Short answer: Yes, but slowly.
I have a small electric inductive burner I can run from my generator and a similar propane burner with a converter that allows it to run from either small green propane tanks or a larger 5G style tank.
I’m not consistent at keeping fuel supplies available for either of these cooking methods, though. So I considered getting a canned fuel stove and a supply of canned fuel I can keep stored.
I have a bucket of emergency food, but much of that food relies on having access to boiling water. So my question is: can canned fuel boil water?
Reviews and Q&A on Amazon seem to be mixed and nothing on the Sterno site (that I found) indicates it does or does not. So it is time to setup an experiment.
Full disclosure: this is not a highly accurate experiment, but it should give me a yea/nay on whether I want to rely on canned fuel.
My setup is straight forward: a stove, canned fuel, and a fairly accurate thermometer.
I used Sterno canned heat for fuel:
The cook stove is from Coghlan’s:
A cuisinart sauce pan:
and an exectech multimeter with temperature sensor:
First question: how hot is the flame? In general I was seeing 330F. It would sometimes go as high as 650F, but just briefly.
I tried 3 different experiments:
- Heat 1 cup Uncovered
- Heat 1 cup Covered
- Heat 2 cups Covered
Here is a table of each experiment showing the temperature of the water as time passed:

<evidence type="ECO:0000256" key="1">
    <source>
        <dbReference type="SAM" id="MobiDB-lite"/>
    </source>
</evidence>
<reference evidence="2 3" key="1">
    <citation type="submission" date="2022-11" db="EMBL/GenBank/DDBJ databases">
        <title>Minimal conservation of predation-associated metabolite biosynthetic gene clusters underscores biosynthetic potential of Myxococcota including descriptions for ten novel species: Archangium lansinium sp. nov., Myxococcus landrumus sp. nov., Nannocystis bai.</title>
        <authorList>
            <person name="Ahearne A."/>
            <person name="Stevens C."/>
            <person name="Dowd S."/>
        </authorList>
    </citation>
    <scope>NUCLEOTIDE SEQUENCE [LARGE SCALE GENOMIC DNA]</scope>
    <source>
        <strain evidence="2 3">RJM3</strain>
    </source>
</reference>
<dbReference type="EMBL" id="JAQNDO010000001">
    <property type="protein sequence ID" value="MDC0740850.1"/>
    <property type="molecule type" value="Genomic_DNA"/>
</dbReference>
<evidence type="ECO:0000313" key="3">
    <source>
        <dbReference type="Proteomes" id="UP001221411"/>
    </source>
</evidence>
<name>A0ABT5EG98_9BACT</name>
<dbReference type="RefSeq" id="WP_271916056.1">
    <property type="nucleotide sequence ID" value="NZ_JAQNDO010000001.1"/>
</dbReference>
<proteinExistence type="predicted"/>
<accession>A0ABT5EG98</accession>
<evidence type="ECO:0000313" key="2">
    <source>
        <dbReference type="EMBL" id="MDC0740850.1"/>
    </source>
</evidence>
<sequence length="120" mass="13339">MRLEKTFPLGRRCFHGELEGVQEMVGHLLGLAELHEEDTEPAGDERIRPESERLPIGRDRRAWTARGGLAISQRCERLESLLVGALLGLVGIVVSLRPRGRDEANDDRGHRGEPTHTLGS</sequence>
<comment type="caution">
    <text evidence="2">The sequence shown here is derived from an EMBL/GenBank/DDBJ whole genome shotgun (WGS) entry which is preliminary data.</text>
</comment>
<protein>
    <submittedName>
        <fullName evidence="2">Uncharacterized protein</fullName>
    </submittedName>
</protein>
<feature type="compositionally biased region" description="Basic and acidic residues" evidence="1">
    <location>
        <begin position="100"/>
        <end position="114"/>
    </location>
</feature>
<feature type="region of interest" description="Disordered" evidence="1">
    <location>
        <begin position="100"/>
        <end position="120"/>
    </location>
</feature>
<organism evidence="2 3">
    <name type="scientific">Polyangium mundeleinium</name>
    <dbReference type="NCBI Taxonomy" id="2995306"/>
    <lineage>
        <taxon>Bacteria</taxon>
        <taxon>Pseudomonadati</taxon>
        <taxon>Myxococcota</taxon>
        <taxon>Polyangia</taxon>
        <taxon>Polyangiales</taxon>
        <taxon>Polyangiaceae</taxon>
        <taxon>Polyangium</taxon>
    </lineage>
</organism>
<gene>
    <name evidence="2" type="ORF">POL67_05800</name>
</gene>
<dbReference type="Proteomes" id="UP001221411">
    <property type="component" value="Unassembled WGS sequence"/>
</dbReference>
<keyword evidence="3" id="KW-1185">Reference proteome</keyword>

In summary, you must cover the pan or the water will never boil. Even then it is pretty slow to get boiling.
To bring 2 cups of water to boil consumes 1/2 the 2.6 oz can of fuel. To add food to the water, get it back to boiling, and cook would certainly go thru the whole can and take roughly the full 45 minutes the can would last.
This is a little to slow for my taste, so I’ll stick to propane though I might buy a box of fuel just to use for heating (rather than boiling) food.
Feb 2020 Update:
I purchased a propane stove like this ($37 at local sporting goods store):
Then did the 2 cup water test using this setup:
I set the burner 2 notches back from high (high just seemed to me like too much heat was being wasted). It took 3 minutes, 40 seconds to heat 2 cups in this scenario.
I haven’t been keen on using 1lb propane bottles as possible emergency fuel as I don’t want to keep a decent quantity of tanks stored anywhere. But I do have 3 5G propane tanks I use in the BBQ, deck heater, and spare.
I found I can just keep a few 1lb propane bottle and refill them with this:
Instructions can be found easily on the web. It’s not the safest thing to do I imagine, but would do in a pinch.